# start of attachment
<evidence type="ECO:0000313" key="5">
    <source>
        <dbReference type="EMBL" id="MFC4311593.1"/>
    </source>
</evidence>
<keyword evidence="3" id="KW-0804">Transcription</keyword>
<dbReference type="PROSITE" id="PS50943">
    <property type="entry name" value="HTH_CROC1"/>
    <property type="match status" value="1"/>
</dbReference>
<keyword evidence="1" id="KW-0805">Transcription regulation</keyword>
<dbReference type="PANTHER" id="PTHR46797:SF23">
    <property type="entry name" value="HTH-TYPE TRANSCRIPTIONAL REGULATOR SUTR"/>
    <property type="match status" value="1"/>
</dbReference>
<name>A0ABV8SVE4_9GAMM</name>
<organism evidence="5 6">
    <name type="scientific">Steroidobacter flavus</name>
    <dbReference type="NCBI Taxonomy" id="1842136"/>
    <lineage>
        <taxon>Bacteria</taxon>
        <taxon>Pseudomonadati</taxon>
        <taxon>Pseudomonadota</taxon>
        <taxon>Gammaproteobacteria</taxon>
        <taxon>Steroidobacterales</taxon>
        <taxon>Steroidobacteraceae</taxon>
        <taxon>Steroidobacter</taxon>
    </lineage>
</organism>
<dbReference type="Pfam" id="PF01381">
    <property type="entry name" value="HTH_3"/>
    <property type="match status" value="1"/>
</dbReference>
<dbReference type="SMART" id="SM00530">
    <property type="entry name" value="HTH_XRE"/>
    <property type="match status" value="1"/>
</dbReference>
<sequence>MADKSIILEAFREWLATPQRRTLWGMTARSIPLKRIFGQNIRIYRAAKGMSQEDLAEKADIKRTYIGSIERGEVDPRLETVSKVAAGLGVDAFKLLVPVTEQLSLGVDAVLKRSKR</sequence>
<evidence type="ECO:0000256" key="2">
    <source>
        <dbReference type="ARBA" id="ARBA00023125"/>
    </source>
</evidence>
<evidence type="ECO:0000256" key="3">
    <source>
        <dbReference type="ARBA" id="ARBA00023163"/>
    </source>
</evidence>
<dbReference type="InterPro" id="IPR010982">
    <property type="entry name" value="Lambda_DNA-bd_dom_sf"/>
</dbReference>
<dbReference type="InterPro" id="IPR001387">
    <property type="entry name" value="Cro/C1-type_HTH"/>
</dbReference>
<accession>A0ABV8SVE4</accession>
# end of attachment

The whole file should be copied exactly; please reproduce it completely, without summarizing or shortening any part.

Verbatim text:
<evidence type="ECO:0000313" key="5">
    <source>
        <dbReference type="EMBL" id="MFC4311593.1"/>
    </source>
</evidence>
<keyword evidence="3" id="KW-0804">Transcription</keyword>
<dbReference type="PROSITE" id="PS50943">
    <property type="entry name" value="HTH_CROC1"/>
    <property type="match status" value="1"/>
</dbReference>
<keyword evidence="1" id="KW-0805">Transcription regulation</keyword>
<dbReference type="PANTHER" id="PTHR46797:SF23">
    <property type="entry name" value="HTH-TYPE TRANSCRIPTIONAL REGULATOR SUTR"/>
    <property type="match status" value="1"/>
</dbReference>
<name>A0ABV8SVE4_9GAMM</name>
<organism evidence="5 6">
    <name type="scientific">Steroidobacter flavus</name>
    <dbReference type="NCBI Taxonomy" id="1842136"/>
    <lineage>
        <taxon>Bacteria</taxon>
        <taxon>Pseudomonadati</taxon>
        <taxon>Pseudomonadota</taxon>
        <taxon>Gammaproteobacteria</taxon>
        <taxon>Steroidobacterales</taxon>
        <taxon>Steroidobacteraceae</taxon>
        <taxon>Steroidobacter</taxon>
    </lineage>
</organism>
<dbReference type="Pfam" id="PF01381">
    <property type="entry name" value="HTH_3"/>
    <property type="match status" value="1"/>
</dbReference>
<dbReference type="SMART" id="SM00530">
    <property type="entry name" value="HTH_XRE"/>
    <property type="match status" value="1"/>
</dbReference>
<sequence>MADKSIILEAFREWLATPQRRTLWGMTARSIPLKRIFGQNIRIYRAAKGMSQEDLAEKADIKRTYIGSIERGEVDPRLETVSKVAAGLGVDAFKLLVPVTEQLSLGVDAVLKRSKR</sequence>
<evidence type="ECO:0000256" key="2">
    <source>
        <dbReference type="ARBA" id="ARBA00023125"/>
    </source>
</evidence>
<evidence type="ECO:0000256" key="3">
    <source>
        <dbReference type="ARBA" id="ARBA00023163"/>
    </source>
</evidence>
<dbReference type="InterPro" id="IPR010982">
    <property type="entry name" value="Lambda_DNA-bd_dom_sf"/>
</dbReference>
<dbReference type="InterPro" id="IPR001387">
    <property type="entry name" value="Cro/C1-type_HTH"/>
</dbReference>
<accession>A0ABV8SVE4</accession>